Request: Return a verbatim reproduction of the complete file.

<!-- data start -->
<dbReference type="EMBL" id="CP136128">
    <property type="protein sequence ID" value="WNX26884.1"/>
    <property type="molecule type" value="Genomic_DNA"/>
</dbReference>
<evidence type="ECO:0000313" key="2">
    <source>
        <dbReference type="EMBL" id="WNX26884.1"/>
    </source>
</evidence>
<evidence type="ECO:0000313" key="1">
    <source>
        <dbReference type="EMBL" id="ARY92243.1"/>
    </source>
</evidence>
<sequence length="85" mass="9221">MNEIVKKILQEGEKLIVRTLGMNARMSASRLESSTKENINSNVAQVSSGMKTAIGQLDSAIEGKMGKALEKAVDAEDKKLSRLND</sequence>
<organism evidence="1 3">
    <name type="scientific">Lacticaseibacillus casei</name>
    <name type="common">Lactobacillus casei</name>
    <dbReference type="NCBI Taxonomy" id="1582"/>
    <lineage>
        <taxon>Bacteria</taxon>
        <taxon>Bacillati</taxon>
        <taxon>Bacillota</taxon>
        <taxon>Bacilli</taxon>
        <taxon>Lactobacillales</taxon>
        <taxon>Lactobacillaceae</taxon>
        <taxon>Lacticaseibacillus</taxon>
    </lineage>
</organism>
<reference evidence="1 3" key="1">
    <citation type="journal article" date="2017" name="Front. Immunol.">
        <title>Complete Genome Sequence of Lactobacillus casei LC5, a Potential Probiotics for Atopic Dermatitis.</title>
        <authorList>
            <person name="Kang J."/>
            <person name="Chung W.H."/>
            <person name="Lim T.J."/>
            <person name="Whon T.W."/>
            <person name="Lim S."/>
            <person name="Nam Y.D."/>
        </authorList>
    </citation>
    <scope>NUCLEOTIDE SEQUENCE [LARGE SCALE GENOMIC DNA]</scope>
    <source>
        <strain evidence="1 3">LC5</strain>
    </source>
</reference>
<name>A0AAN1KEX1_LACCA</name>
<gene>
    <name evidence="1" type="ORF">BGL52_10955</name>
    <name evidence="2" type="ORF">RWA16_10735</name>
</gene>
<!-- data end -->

<dbReference type="EMBL" id="CP136128">
    <property type="protein sequence ID" value="WNX26884.1"/>
    <property type="molecule type" value="Genomic_DNA"/>
</dbReference>
<evidence type="ECO:0000313" key="2">
    <source>
        <dbReference type="EMBL" id="WNX26884.1"/>
    </source>
</evidence>
<evidence type="ECO:0000313" key="1">
    <source>
        <dbReference type="EMBL" id="ARY92243.1"/>
    </source>
</evidence>
<sequence length="85" mass="9221">MNEIVKKILQEGEKLIVRTLGMNARMSASRLESSTKENINSNVAQVSSGMKTAIGQLDSAIEGKMGKALEKAVDAEDKKLSRLND</sequence>
<organism evidence="1 3">
    <name type="scientific">Lacticaseibacillus casei</name>
    <name type="common">Lactobacillus casei</name>
    <dbReference type="NCBI Taxonomy" id="1582"/>
    <lineage>
        <taxon>Bacteria</taxon>
        <taxon>Bacillati</taxon>
        <taxon>Bacillota</taxon>
        <taxon>Bacilli</taxon>
        <taxon>Lactobacillales</taxon>
        <taxon>Lactobacillaceae</taxon>
        <taxon>Lacticaseibacillus</taxon>
    </lineage>
</organism>
<reference evidence="1 3" key="1">
    <citation type="journal article" date="2017" name="Front. Immunol.">
        <title>Complete Genome Sequence of Lactobacillus casei LC5, a Potential Probiotics for Atopic Dermatitis.</title>
        <authorList>
            <person name="Kang J."/>
            <person name="Chung W.H."/>
            <person name="Lim T.J."/>
            <person name="Whon T.W."/>
            <person name="Lim S."/>
            <person name="Nam Y.D."/>
        </authorList>
    </citation>
    <scope>NUCLEOTIDE SEQUENCE [LARGE SCALE GENOMIC DNA]</scope>
    <source>
        <strain evidence="1 3">LC5</strain>
    </source>
</reference>
<name>A0AAN1KEX1_LACCA</name>
<gene>
    <name evidence="1" type="ORF">BGL52_10955</name>
    <name evidence="2" type="ORF">RWA16_10735</name>
</gene>